Have you ever wondered what sort of accommodation that travellers of the past could expect? After a day trundling across Nova Scotia on the train or stagecoach, where could you lay your head for the night? If you happened to catch the tide through the Digby Gut and moor at one of the wharves on the Annapolis Royal waterfront, what sort of place would provide a meal and a warm bed? Well, if you were among the monied classes, the Hillsdale House on Upper St. George Street would have been your destination of choice.
The Hillsdale House was built by Susan Forbes Foster circa 1859. The land where the structure was built had previously been reserved as an exercise ground for the garrison at Fort Anne. When the fort was closed as a military establishment in 1859, these lands became surplus.
Here Susan Foster built a high end inn which she would operate until her death in 1895. She named it Hillsdale for as she said "it had a dale to the front of it and a dale to the back of it". A dale is another word for a broad valley. The property included a large barn with glassed-in henhouse, a piggery, an icehouse and a large orchard.
In 1872, Miss Foster married widower Edwin Ryerson in the double parlour of the house. Evidently, she was a thorough businesswoman; before the wedding Ryerson was required to sign an elaborate pre-nuptial agreement in which Foster retained complete control over her property.
This is the inn which would play host to many illustrious guests over the years, including Prince George of Wales in 1884, later King George V, governors-general Lord Lansdowne in 1880 and Lord Tweedsmuir in 1937, and the Right Honourable W.L. MacKenzie King, prime minister of Canada. If you were among the social elite visiting Annapolis Royal, this was the place to stay.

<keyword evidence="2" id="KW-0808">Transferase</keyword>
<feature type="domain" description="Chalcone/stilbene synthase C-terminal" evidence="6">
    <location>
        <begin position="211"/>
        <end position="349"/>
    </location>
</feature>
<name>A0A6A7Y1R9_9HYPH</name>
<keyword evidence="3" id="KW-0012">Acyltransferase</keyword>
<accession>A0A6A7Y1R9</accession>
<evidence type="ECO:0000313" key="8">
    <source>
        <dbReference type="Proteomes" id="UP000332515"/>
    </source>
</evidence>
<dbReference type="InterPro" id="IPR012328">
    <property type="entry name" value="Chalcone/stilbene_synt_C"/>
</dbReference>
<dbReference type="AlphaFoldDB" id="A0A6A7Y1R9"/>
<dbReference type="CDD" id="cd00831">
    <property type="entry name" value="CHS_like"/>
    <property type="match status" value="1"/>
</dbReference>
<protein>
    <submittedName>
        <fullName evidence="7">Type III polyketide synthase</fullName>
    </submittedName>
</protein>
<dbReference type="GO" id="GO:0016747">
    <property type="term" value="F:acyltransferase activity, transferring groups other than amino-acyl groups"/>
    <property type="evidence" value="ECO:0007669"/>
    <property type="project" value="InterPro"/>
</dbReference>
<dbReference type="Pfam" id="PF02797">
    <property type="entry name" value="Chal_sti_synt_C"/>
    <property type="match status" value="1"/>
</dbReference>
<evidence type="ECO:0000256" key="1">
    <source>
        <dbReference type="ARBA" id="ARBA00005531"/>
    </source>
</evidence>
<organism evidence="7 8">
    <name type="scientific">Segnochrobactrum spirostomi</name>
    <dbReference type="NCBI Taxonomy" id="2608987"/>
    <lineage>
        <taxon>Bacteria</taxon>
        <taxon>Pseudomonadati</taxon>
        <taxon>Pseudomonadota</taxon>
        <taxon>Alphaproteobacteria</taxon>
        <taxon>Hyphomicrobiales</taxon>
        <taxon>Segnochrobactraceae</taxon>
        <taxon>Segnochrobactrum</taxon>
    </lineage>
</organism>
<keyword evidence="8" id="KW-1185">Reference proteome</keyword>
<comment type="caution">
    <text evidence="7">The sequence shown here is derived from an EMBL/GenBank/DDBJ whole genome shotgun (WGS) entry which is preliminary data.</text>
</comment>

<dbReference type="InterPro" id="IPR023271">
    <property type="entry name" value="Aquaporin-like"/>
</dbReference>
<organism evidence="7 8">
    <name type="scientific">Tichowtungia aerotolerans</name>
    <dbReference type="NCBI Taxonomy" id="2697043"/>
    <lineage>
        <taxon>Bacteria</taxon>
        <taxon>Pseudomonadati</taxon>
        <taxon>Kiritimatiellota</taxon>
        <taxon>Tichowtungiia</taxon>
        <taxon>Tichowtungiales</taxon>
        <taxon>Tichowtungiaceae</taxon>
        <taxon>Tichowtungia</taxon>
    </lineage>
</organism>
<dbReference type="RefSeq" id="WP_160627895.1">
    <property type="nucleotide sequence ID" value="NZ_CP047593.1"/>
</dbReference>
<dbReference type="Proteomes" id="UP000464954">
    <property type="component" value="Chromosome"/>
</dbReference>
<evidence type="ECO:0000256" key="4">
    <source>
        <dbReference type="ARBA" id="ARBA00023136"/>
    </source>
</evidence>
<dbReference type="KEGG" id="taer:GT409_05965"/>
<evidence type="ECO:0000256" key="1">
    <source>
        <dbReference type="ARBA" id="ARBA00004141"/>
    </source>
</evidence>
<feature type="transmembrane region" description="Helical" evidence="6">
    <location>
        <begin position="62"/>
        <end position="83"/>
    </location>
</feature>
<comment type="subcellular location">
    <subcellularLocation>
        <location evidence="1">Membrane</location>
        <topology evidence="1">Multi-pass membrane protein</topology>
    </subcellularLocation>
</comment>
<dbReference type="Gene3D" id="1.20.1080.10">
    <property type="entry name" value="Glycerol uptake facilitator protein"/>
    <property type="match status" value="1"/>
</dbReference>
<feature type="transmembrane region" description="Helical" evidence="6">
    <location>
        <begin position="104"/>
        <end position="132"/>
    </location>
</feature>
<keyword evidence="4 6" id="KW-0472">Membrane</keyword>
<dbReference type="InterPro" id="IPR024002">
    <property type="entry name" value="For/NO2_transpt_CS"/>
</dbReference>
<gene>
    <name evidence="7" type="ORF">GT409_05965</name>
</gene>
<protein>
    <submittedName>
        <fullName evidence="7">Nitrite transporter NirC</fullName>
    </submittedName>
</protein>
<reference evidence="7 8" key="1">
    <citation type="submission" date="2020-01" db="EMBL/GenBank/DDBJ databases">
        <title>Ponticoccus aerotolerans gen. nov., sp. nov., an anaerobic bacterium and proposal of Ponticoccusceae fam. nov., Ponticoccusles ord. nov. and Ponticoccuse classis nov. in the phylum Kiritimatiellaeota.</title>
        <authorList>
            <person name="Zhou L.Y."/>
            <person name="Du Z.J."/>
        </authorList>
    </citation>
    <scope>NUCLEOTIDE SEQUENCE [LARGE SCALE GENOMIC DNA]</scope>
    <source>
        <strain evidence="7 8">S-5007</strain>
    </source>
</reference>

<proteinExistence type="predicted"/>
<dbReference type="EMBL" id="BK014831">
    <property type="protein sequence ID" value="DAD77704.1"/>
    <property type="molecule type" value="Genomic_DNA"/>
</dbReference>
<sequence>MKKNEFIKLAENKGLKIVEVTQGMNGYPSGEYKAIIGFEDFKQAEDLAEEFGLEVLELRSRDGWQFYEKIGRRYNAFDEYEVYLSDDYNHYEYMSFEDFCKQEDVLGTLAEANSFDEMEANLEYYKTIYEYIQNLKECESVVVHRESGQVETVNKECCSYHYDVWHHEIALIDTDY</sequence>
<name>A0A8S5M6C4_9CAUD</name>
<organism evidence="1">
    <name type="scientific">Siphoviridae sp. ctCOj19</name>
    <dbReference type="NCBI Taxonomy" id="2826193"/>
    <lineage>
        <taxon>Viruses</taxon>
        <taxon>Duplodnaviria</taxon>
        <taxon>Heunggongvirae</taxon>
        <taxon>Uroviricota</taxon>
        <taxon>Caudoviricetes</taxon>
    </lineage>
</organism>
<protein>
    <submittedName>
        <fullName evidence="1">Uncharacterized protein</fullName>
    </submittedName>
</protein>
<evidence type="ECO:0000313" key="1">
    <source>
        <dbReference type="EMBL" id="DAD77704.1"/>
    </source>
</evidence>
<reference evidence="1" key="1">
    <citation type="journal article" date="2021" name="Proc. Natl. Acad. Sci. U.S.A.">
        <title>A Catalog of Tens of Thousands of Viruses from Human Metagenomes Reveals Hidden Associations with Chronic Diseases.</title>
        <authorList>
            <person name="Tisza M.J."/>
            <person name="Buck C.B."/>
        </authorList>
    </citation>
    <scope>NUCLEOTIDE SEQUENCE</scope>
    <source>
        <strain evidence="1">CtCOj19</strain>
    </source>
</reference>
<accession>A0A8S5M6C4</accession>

On the death of Susan Foster, the property then came under the ownership of the Perkins family. Daughter Charlotte Perkins was a chronicler of Annapolis Royal's history in both words and images. Perhaps most famous for her book "The Romance of Old Annapolis Royal", Miss Perkins was also an avid photographer. In an amazing collection of images, she documents how parts of the Hillsdale House looked in 1898; a mere three years after her parents purchased the inn.
Hillsdale House Inn is a Nova Scotia Provincial Registered Heritage Property. The architecture of Hillsdale House Inn is an excellent example of the Italianate style, incorporating bold massing, heavy and sparsely placed decorative features, and round headed windows. The front facade is dominated by a central two storey projecting bay, capped with a large gable dormer. Large double windows are located on either side of the bay.
Second floor windows have label moulds and the ground floor windows have heavy hoods, supported with massive brackets. The wide pilasters at the building corners, deep frieze boards and entrance porch detailing all contribute to the solid, Italianate image. A large ell extends from the back of the house, added circa 1897 to accommodate more guests. The house is set on a spacious, well-manicured lot, set back from the road.